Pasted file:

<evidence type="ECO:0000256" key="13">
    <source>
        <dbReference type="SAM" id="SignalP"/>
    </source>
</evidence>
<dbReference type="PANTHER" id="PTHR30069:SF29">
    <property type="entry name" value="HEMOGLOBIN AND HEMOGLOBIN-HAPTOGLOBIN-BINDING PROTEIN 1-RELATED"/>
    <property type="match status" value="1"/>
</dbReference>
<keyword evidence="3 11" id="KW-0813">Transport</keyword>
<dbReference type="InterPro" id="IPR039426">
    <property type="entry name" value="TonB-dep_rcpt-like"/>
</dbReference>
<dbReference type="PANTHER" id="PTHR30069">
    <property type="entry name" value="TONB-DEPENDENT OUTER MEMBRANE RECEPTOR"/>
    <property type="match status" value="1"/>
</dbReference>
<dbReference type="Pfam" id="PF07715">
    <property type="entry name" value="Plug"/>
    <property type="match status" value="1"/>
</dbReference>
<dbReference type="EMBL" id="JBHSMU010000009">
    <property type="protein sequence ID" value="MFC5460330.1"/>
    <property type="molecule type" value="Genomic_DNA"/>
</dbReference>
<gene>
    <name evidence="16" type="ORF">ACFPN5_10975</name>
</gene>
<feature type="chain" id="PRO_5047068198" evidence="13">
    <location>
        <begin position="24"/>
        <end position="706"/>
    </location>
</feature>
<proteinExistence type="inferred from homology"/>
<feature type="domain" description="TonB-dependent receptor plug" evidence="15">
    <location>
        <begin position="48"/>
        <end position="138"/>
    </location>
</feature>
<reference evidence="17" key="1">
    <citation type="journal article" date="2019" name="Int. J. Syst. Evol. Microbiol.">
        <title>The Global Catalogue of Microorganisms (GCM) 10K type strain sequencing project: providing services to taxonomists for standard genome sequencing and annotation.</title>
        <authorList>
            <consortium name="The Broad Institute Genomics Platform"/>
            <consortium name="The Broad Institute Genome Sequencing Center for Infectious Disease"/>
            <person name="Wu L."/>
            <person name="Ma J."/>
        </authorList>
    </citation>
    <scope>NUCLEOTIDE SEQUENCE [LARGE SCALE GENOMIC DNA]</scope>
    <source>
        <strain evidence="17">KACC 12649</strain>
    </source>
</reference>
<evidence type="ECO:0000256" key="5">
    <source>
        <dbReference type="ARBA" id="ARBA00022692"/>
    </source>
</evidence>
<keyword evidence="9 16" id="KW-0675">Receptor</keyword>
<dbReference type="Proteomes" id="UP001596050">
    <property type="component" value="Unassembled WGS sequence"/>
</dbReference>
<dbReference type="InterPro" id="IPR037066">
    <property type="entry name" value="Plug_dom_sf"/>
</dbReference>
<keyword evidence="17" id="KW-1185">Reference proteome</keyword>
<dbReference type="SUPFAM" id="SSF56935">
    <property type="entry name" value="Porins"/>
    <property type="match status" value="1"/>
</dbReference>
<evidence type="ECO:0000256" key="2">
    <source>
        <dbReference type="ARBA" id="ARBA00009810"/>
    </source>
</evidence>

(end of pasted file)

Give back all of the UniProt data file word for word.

<evidence type="ECO:0000256" key="13">
    <source>
        <dbReference type="SAM" id="SignalP"/>
    </source>
</evidence>
<dbReference type="PANTHER" id="PTHR30069:SF29">
    <property type="entry name" value="HEMOGLOBIN AND HEMOGLOBIN-HAPTOGLOBIN-BINDING PROTEIN 1-RELATED"/>
    <property type="match status" value="1"/>
</dbReference>
<keyword evidence="3 11" id="KW-0813">Transport</keyword>
<dbReference type="InterPro" id="IPR039426">
    <property type="entry name" value="TonB-dep_rcpt-like"/>
</dbReference>
<dbReference type="PANTHER" id="PTHR30069">
    <property type="entry name" value="TONB-DEPENDENT OUTER MEMBRANE RECEPTOR"/>
    <property type="match status" value="1"/>
</dbReference>
<dbReference type="Pfam" id="PF07715">
    <property type="entry name" value="Plug"/>
    <property type="match status" value="1"/>
</dbReference>
<dbReference type="EMBL" id="JBHSMU010000009">
    <property type="protein sequence ID" value="MFC5460330.1"/>
    <property type="molecule type" value="Genomic_DNA"/>
</dbReference>
<gene>
    <name evidence="16" type="ORF">ACFPN5_10975</name>
</gene>
<feature type="chain" id="PRO_5047068198" evidence="13">
    <location>
        <begin position="24"/>
        <end position="706"/>
    </location>
</feature>
<proteinExistence type="inferred from homology"/>
<feature type="domain" description="TonB-dependent receptor plug" evidence="15">
    <location>
        <begin position="48"/>
        <end position="138"/>
    </location>
</feature>
<reference evidence="17" key="1">
    <citation type="journal article" date="2019" name="Int. J. Syst. Evol. Microbiol.">
        <title>The Global Catalogue of Microorganisms (GCM) 10K type strain sequencing project: providing services to taxonomists for standard genome sequencing and annotation.</title>
        <authorList>
            <consortium name="The Broad Institute Genomics Platform"/>
            <consortium name="The Broad Institute Genome Sequencing Center for Infectious Disease"/>
            <person name="Wu L."/>
            <person name="Ma J."/>
        </authorList>
    </citation>
    <scope>NUCLEOTIDE SEQUENCE [LARGE SCALE GENOMIC DNA]</scope>
    <source>
        <strain evidence="17">KACC 12649</strain>
    </source>
</reference>
<evidence type="ECO:0000256" key="5">
    <source>
        <dbReference type="ARBA" id="ARBA00022692"/>
    </source>
</evidence>
<keyword evidence="9 16" id="KW-0675">Receptor</keyword>
<dbReference type="Proteomes" id="UP001596050">
    <property type="component" value="Unassembled WGS sequence"/>
</dbReference>
<dbReference type="InterPro" id="IPR037066">
    <property type="entry name" value="Plug_dom_sf"/>
</dbReference>
<keyword evidence="17" id="KW-1185">Reference proteome</keyword>
<dbReference type="SUPFAM" id="SSF56935">
    <property type="entry name" value="Porins"/>
    <property type="match status" value="1"/>
</dbReference>
<evidence type="ECO:0000256" key="2">
    <source>
        <dbReference type="ARBA" id="ARBA00009810"/>
    </source>
</evidence>